It's comments like Anon posted above about agents being 'busy.' Snark like this is counter-productive. I'm not sure if the comment was meant as tongue-in-cheek or seriously, but there has been plenty of it on the serious side of late. Honestly, bitching doesn't accomplish much. It won't change anything. People who inform themselves about publishing are fully aware of how hard things are and the fact that things aren't always very efficient. The demonizing of agents/editors as being self-interested hacks who wouldn't know a good book if it grew a mouth and bit them, only proves the point that a lot of writers out there are pretty clueless.
The point is, and Jessica made this pretty clear (as have many agents and editors via their blogs and interviews), is that people get into this industry for one primary reason. They love books. LOVE them. Most of them are pretty damn educated about them too. The majority of agents and editors have related degrees and/or have years of experience in the industry. They know how things work and how best to achieve results, which is to publish books people will want to read.
They don't get into this industry for the perks. Most don't make big money. The hours are harsh. They do it for a love of books. So, obviously it's not in their best interests to work against writers. The majority of agents do their best to balance the interests of writers and their goal of seeing books they love put into print. Of course there are a few who should not be agents. This goes without saying for any industry. Just like there are many writers out there who would be better off not writing. It's misplaced frustration to point fingers at agents and editors. They know what they're doing. They're knowledgeable, and they do a very difficult job because they LOVE books.
Writers need to get it out of their f'ing heads that agents and editors aren't doing their damnedest to find success for writers. They want to. They got into the business because they want to make writers successful. Not their fault that there are thousands upon thousands of wannabe authors out there. The whiners need to cut them a little slack. They're tryint to make the best of a difficult job and industry. So buck up, shut up, and keep improving your writing.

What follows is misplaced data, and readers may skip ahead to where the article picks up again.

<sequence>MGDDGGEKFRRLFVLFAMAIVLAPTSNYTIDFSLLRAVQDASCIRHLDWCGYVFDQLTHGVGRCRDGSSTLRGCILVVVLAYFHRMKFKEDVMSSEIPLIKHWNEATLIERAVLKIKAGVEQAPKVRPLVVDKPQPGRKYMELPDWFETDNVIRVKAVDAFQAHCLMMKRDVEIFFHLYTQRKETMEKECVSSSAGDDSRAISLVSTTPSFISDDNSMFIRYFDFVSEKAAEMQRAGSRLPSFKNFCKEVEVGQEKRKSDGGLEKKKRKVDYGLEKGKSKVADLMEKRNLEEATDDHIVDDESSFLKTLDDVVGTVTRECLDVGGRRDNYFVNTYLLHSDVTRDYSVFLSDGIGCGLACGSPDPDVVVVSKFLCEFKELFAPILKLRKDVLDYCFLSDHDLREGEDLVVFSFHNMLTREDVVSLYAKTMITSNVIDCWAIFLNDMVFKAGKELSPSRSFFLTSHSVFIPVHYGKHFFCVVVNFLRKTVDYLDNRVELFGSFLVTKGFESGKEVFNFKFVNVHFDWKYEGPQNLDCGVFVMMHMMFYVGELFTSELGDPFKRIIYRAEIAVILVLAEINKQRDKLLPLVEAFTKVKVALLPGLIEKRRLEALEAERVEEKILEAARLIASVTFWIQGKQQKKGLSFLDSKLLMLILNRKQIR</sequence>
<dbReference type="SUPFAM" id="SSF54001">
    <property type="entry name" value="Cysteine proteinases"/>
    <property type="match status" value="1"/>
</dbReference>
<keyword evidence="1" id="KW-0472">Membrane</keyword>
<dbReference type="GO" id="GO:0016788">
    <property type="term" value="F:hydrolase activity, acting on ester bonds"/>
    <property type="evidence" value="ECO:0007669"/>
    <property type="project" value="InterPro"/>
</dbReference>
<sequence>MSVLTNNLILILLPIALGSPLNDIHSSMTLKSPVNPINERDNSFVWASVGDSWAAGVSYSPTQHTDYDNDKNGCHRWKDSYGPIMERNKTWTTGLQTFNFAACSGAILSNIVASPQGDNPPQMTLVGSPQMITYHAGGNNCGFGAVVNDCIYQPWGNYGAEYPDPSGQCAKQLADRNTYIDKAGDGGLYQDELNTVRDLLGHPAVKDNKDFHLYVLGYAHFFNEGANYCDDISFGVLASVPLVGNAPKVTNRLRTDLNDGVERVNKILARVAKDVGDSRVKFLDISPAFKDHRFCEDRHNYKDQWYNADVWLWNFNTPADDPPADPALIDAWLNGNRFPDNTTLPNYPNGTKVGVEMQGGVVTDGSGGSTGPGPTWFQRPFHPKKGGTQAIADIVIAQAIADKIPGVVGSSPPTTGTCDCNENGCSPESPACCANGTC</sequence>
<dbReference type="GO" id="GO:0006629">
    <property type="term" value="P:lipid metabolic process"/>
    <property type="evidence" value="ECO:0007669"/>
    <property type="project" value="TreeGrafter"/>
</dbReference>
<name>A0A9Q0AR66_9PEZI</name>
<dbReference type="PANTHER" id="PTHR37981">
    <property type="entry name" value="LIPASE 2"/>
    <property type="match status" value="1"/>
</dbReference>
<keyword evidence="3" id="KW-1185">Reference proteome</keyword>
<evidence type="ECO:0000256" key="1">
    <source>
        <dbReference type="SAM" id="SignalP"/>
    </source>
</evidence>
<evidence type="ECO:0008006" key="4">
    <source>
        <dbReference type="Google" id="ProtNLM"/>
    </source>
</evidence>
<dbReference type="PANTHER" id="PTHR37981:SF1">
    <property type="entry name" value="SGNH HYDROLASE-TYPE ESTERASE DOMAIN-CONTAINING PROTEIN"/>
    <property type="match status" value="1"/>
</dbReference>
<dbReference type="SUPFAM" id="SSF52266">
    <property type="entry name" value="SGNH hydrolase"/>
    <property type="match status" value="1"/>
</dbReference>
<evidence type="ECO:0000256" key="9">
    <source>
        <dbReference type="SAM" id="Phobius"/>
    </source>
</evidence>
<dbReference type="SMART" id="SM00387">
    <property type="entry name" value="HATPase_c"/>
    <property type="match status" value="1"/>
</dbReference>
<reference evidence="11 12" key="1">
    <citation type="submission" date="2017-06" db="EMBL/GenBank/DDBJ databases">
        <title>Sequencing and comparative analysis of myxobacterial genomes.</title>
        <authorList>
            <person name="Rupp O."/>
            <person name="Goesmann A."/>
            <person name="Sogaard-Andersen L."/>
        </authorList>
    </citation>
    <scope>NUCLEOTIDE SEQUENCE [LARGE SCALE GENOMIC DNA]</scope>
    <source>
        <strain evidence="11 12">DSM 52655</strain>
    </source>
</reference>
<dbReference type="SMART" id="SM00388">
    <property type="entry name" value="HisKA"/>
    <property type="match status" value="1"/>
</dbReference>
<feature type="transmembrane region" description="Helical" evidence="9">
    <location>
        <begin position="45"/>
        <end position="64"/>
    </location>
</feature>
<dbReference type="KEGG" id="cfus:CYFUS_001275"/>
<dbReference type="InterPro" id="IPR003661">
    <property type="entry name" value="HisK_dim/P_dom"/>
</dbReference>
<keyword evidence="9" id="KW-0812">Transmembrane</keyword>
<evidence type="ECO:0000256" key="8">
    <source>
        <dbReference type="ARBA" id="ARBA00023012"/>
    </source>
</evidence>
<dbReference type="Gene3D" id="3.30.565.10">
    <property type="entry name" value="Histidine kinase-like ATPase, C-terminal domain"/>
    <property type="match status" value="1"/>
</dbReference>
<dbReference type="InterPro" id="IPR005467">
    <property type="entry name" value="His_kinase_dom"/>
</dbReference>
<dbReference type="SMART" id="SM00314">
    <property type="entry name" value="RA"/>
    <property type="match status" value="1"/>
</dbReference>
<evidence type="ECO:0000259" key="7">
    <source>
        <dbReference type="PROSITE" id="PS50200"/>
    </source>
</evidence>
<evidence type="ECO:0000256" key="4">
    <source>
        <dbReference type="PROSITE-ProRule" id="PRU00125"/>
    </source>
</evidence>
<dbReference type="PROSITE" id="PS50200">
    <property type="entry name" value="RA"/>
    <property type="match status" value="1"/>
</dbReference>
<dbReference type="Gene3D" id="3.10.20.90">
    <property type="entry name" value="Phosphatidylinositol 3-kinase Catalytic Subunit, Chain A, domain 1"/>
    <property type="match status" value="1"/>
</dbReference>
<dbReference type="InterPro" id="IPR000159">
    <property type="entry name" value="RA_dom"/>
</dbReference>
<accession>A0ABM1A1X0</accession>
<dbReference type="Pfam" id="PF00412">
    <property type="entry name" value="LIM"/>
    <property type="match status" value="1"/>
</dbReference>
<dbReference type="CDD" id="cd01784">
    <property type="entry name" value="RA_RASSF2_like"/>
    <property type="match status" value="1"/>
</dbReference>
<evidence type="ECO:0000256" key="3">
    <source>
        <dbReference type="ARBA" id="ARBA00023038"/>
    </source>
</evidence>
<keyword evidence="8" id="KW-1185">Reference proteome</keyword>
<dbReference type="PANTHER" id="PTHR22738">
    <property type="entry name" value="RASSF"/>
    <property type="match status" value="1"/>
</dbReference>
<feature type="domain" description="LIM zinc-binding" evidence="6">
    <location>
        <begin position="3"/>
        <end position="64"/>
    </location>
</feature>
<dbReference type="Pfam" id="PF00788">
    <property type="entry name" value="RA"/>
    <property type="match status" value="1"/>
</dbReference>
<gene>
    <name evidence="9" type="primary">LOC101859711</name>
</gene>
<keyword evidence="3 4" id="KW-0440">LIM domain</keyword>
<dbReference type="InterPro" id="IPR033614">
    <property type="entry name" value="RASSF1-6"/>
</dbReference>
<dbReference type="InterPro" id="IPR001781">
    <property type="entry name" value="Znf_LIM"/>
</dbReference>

Ok, rant off.
It's nice to read a positive report on a conference. I've read and heard so many negative ones I was beginning to wonder why on earth anyone would ever want to go.
A three hour pitching workshop would be fantastic! I would definitely sign up for that.
And it's nice to see an agent who is passionate about their job--that's the kind of person I want to work with. I just attended a small conference this past weekend, and the agents there also conveyed their love of their careers and working with writers.
An aside here: I found that I knew most of the answers that some of my fellow writers asked the agents at the conference panel session, mainly through being an avid reader of your blog as well as the other agent blogs out there. It really made me appreciate what you and the other agent bloggers are doing for us :)
Ok, my gushing session is over :P
"while others wanted to know my thoughts on what genre they should be targeting or looking into (not based on trends, but based on the description of the story)."
Wow! Now that's a workshop I'd like to see happen. My stories aren't high concept enough to grab anyone's attention and with all of the melding of genres these days (at least in romance) it's hard to categorize what I write: is it a single title contemporary, suspense, intrigue, mystery? I call them nice stories that go nowhere. Ha ha.
You could present a panel of three or four agents: You're Targeting Which Genre?
Authors would anonymously present a blurb and first page to be read aloud. Kind of an Idol for Writers (without the snark)and deal specifically with genre. Perhaps give hints on how to embellish to fall squarely into a specific genre.
Do it at RWA National, I'll sign up.
I feel the same way about being a writer. It can be a lonely business at times, but put me in a room with someone who knows the ins and outs of publishing or books, or who makes the mistake of asking me what it's like, and I could talk for hours.
You need that kind of interaction to keep going sometimes.
Nathan Bransford's "Agent for a Day" contest really drove home the fact that an agent really has to love what he or she does for a living.
Thanks for today's post!
How about sharing some of the stories? How do you handle something that you love but needs too much work? How do you handle when you are on the fence? How did they? That would be another interesting read!!!!